Friday, April 20, 2007

Caregiving: parent caregivers

How do I describe a parent’s smile that can communicate love more effectively than words yet mask at the same time the years of exhaustion and mountains of worries? …

 

While this journal and associated emails have enabled me to “meet” so many fellow caregivers, I am always humbled by the lives and stories of parent caregivers caring for children with special needs whether physical or mental or both.

 

More than parents, more than caregivers they are unending sculptors of love and dignity. … Wearied that you may never get it right because there's always so much more to be done, yet struggling forward trying with everything you have.

 

Boundaries of time are abstract to most people. Statistically caregivers, in general, are increasingly outlived by the people they care for. Lack of immortality is a distant cloud on the horizon no matter how beautiful the day. You do not have to be a rocket scientist to do the math of anxiety for parent caregivers.

 

Many battle against a disease with a shortened life expectancy. The lonely sleepwalk through time after the loss of a child before one is ready to carry on again is unfathomable.

 

Tomorrow should be untold. Glimpses into a future demand extraordinary courage, vigilance, and tenderness.

 

Too many children ‘fall through the cracks’ of societal safety nets for any variety of reasons. The network of teachers and programs of support is even more critical than for adults, and unquestionably as bureaucratically maddening to access and maintain.

 

Unexpectedly this journal has also introduced me to the stories and lives of people working in that support network. While bringing care, education, and respite time to these amazing families, I am sure it is not a job they can just close the door on at closing time.

 

I was honored recently to share a meal with a parent caregiver and a child diagnosed with autism.    How do I describe a parent’s smile that can communicate love more effectively than words yet mask at the same time the years of exhaustion and mountains of worries?   It transcends parenting and caregiving, it redefines love.

 

Caregivingly Yours, Patrick Leer

 

5 comments:

  1. have a great weekend:)

    Deb

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  2. Thank you for giving your attention to an area that many people hesitate to discuss. I have found that in many cases, it is a mixed bag of emotions for parents of children with disabilities I have known. It is heart wrenching to see your child go through all they have to deal with, or their death, but just as troubling is knowing you have to leave your 'child for someone else to care for!  I remember signing my son  up for a group home and crying about it even though the decision would be years and years down the road.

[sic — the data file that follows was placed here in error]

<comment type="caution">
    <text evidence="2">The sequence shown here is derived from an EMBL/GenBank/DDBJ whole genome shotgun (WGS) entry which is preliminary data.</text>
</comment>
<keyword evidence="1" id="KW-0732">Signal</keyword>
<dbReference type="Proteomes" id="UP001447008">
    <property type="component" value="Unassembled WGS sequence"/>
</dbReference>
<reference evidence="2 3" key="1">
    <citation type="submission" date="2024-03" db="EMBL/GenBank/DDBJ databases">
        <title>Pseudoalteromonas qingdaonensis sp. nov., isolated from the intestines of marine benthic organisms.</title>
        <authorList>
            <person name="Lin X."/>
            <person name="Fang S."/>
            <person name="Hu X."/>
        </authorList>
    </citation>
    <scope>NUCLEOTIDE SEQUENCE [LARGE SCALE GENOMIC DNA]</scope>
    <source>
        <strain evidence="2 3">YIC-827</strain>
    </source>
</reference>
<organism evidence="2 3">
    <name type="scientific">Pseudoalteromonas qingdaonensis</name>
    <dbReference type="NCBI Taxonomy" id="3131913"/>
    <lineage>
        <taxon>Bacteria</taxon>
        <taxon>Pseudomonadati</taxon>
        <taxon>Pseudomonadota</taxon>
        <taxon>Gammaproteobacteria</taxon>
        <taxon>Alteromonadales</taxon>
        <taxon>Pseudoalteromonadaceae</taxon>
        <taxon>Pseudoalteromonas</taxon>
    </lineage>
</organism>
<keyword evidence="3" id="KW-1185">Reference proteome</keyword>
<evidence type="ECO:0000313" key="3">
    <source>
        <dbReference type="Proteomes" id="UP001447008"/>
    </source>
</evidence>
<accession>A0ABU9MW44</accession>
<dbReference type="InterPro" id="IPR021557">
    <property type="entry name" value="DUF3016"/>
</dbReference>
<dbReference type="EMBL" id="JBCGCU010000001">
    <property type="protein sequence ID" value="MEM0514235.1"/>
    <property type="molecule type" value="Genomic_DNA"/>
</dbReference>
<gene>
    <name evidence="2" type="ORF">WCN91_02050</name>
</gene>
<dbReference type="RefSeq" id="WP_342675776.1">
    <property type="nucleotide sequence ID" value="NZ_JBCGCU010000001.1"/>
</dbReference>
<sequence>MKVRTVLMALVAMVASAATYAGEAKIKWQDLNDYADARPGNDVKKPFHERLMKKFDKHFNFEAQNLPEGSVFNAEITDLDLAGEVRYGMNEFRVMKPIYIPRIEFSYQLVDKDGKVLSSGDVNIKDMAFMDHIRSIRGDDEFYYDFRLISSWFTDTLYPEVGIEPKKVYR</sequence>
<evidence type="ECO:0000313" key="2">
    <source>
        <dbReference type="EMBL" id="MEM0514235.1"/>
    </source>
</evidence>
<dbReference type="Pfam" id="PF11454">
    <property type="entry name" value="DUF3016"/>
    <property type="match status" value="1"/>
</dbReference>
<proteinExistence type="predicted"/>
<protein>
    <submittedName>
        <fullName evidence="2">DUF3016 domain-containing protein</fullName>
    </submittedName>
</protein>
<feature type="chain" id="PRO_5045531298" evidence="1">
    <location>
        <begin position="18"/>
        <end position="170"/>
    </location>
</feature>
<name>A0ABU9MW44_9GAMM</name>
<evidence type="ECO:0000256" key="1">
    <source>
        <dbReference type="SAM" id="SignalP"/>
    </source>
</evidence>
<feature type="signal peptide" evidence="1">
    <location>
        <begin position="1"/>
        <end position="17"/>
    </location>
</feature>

Jackie

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  3. Your reflections on this subject always humble me. Thank you for keeping me connected to the people whose lives continue without me at the end of a school day. I see the exhaustion in their eyes, and hear it in their voices... but then, a positive, hopeful word slips from their lips, and I know I should never give up on their kids either, no matter how tired I get. It shames me not to come up with the word of hope first. They support me as much as, or more than, I support them. My assistant principal is the parent of an autistic child. I remember when, before he became an asst principal, he was a classroom teacher, and I remember his concern for his son by the time the boy was two years old. He was diagnosed by age 3. He's in second grade now, and if I didn't tell you, you wouldn't know he was autistic. He has come so far. It is crucial to identify such children early. Early intervention is the key. Bea

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  4.   Journals really open up your world and brings people together.  It is a good thing for support and to give support.  I meet so many caregivers in my job.  Thanks for giving us this side of the coin.

                   Julie

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  5. ...............oh so true, after over 40 years of teaching I have seen the story repeated so many times.  It is humbling, my job is so much easier that if a child was involved.  But a child offers hope, and that is inspiring.

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